The Power of Naps
Sleep is essential for cognitive and physical repair. When you get a good night’s sleep, you’ve done yourself a really good thing. But from the moment you wake up and throughout the day, your body slowly builds the urge to go back to sleep. Sleep scientists call this phenomenon sleep pressure; as your body’s desire to get back to sleep gets more intense, your ability to perform a variety of tasks gets worse. This is why naps are so important.
Dr. Sara Mednick did a study where she asked participants to complete a cognitive test four times in one day—once first thing in the morning, once mid-morning, once mid-afternoon, and once early evening. It was a rather simple test of pattern recognition in images, but the specifics aren’t important. What is important is that when her research team plotted participants’ performance on the test throughout the day, they could see a linear decline of performance as the day wore on. The participants did better earlier in the day and worse later in the day.
Later, Dr. Mednick ran the same test, asking participants to take naps between the morning tests and the afternoon tests. The research team divided the groups into two and had one group take a short, 20-minute nap and the other group take a longer, 60-minute nap. The results were amazing.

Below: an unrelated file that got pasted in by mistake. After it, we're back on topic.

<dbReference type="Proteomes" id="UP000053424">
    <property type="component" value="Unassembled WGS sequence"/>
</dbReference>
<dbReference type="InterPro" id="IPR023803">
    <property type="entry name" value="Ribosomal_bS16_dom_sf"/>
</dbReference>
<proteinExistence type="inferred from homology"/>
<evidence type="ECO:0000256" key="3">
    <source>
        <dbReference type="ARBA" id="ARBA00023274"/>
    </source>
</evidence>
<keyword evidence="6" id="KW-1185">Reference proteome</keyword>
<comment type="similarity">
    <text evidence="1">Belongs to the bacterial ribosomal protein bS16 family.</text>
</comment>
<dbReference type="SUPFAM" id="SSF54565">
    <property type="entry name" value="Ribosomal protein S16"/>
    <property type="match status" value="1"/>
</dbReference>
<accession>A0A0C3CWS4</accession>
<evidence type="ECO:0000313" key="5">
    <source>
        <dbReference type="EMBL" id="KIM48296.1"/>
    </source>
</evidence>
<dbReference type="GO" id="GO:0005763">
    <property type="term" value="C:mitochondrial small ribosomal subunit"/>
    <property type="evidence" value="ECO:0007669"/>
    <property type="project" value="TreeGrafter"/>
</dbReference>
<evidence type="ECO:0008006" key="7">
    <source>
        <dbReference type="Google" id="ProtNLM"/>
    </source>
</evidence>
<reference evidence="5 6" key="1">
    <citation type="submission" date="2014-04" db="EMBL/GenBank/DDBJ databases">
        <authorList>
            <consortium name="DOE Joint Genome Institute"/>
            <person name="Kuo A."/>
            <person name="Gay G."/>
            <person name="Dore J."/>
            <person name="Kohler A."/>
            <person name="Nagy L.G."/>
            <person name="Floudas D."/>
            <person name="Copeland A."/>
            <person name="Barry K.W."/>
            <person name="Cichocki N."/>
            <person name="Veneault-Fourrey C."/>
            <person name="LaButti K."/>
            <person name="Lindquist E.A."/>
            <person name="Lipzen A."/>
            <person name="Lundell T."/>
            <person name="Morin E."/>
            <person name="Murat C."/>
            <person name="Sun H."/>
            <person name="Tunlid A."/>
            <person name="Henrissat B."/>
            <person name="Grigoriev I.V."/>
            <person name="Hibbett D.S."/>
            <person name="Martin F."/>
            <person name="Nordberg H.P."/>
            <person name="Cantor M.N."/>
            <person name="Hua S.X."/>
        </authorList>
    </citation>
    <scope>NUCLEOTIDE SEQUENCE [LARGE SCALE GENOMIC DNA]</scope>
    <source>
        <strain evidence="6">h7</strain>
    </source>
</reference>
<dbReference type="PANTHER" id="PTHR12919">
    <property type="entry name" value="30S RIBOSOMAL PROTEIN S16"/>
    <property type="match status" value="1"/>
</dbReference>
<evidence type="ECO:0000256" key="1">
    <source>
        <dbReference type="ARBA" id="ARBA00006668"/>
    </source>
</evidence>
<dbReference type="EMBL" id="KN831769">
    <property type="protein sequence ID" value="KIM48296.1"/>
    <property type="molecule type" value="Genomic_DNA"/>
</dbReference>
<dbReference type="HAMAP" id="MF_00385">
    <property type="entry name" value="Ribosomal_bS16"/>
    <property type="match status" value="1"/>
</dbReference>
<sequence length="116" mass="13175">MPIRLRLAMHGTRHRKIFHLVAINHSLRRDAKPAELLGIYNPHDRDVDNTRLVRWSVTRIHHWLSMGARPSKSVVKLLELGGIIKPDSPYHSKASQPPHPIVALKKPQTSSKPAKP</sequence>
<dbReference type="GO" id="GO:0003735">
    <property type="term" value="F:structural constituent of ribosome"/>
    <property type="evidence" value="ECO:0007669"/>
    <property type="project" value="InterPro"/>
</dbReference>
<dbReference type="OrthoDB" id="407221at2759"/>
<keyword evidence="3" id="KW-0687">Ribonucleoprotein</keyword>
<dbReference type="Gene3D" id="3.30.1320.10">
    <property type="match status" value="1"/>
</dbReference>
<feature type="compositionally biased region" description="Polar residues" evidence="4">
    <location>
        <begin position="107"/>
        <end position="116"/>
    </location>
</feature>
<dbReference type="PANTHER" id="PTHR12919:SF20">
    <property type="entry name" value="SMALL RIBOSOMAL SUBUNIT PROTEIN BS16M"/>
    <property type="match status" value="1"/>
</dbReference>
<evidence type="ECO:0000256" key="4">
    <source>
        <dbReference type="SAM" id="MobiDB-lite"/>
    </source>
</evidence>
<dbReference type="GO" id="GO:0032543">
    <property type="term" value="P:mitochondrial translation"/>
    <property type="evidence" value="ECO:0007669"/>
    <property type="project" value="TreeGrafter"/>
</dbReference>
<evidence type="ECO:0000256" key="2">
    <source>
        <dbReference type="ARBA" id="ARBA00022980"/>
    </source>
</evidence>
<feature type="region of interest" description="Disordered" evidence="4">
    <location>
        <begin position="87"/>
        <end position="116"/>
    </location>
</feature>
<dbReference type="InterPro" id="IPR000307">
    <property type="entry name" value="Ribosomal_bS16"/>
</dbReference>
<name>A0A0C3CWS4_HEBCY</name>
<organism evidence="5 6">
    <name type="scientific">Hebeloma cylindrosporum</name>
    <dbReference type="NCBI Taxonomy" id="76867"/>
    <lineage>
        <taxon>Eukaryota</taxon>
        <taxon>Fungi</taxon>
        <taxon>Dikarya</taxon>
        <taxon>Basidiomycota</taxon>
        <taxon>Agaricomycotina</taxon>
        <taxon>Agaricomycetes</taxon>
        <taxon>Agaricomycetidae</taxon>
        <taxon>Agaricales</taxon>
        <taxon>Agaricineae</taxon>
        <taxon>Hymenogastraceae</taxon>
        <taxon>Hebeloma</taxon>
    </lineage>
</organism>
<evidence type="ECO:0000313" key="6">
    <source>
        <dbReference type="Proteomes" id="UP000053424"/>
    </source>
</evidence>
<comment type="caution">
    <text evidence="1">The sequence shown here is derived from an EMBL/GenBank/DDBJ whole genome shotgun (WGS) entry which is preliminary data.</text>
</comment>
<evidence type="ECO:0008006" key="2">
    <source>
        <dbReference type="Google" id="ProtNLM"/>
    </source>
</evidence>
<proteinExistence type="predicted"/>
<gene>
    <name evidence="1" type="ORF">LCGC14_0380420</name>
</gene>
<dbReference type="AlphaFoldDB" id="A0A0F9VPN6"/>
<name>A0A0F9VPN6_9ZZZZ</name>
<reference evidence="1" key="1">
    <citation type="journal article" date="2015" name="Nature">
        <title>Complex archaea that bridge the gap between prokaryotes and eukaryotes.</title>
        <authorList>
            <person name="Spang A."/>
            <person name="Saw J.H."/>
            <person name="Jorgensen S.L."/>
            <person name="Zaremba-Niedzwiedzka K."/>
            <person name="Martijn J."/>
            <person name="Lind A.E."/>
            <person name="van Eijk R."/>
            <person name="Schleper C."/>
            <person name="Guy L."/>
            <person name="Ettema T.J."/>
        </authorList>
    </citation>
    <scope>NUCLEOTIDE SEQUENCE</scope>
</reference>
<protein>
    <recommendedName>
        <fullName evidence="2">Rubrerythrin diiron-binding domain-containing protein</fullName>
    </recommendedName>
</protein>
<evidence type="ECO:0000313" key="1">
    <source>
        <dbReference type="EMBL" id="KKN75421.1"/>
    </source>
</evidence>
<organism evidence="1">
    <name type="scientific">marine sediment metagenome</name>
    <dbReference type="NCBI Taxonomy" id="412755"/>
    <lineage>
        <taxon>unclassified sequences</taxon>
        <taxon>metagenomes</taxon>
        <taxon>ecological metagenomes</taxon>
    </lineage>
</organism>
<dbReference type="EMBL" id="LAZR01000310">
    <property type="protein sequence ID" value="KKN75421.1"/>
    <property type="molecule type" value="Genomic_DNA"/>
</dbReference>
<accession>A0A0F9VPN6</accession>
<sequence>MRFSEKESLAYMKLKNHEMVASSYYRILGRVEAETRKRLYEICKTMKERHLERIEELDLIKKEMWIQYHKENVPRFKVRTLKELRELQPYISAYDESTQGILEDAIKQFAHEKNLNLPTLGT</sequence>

The group that took a short nap performed similarly to the no-nap group on the morning tests, so it seemed the shorter nap correlated to a stop in the downward trajectory. Those who took the longer nap saw their performance levels get back to peak performance.
Dr. Mednick’s team did another study to see how caffeine compares to napping. And for this study, they actually divided participants into three groups. There was a nap group, a coffee group, and a placebo group. The research team ran all of the participants through a series of memory tests in the morning. One group was given a nap, another group got 200 milligrams of caffeine, and another group got what they thought was caffeine, but was actually just a sugar pill.
They found that the nap group performed consistently better than either the caffeine or placebo groups. In fact, caffeine actually hurt performance on some of the tests.
These studies are just the tip of the iceberg. We’ve since discovered that naps at different times of the day have different effects as well. Some naps deliver more REM sleep. Others offer more slow wave sleep. And we’ve debunked some of the common myths about naps, like that naps make it hard to sleep at night or that napping is reserved for the lazy. If you learn how to get good at napping and build it into your overall sleep program, the benefits you receive could be a game-changer.
Tomorrow, we’ll dive deeper into sleep pressure.
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